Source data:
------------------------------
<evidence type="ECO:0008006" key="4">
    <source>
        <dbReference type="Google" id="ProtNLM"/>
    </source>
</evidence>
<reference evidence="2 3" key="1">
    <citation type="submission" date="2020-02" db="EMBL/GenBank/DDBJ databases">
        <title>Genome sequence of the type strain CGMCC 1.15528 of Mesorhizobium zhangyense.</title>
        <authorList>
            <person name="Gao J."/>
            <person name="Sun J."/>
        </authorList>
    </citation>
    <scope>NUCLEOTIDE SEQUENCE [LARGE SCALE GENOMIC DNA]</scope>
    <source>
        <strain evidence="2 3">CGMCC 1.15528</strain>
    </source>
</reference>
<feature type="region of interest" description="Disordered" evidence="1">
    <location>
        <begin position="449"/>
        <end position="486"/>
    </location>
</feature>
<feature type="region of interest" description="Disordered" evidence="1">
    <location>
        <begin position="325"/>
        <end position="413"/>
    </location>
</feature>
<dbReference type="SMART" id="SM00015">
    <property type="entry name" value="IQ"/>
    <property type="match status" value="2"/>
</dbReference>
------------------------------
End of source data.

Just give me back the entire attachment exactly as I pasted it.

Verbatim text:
<evidence type="ECO:0008006" key="4">
    <source>
        <dbReference type="Google" id="ProtNLM"/>
    </source>
</evidence>
<reference evidence="2 3" key="1">
    <citation type="submission" date="2020-02" db="EMBL/GenBank/DDBJ databases">
        <title>Genome sequence of the type strain CGMCC 1.15528 of Mesorhizobium zhangyense.</title>
        <authorList>
            <person name="Gao J."/>
            <person name="Sun J."/>
        </authorList>
    </citation>
    <scope>NUCLEOTIDE SEQUENCE [LARGE SCALE GENOMIC DNA]</scope>
    <source>
        <strain evidence="2 3">CGMCC 1.15528</strain>
    </source>
</reference>
<feature type="region of interest" description="Disordered" evidence="1">
    <location>
        <begin position="449"/>
        <end position="486"/>
    </location>
</feature>
<feature type="region of interest" description="Disordered" evidence="1">
    <location>
        <begin position="325"/>
        <end position="413"/>
    </location>
</feature>
<dbReference type="SMART" id="SM00015">
    <property type="entry name" value="IQ"/>
    <property type="match status" value="2"/>
</dbReference>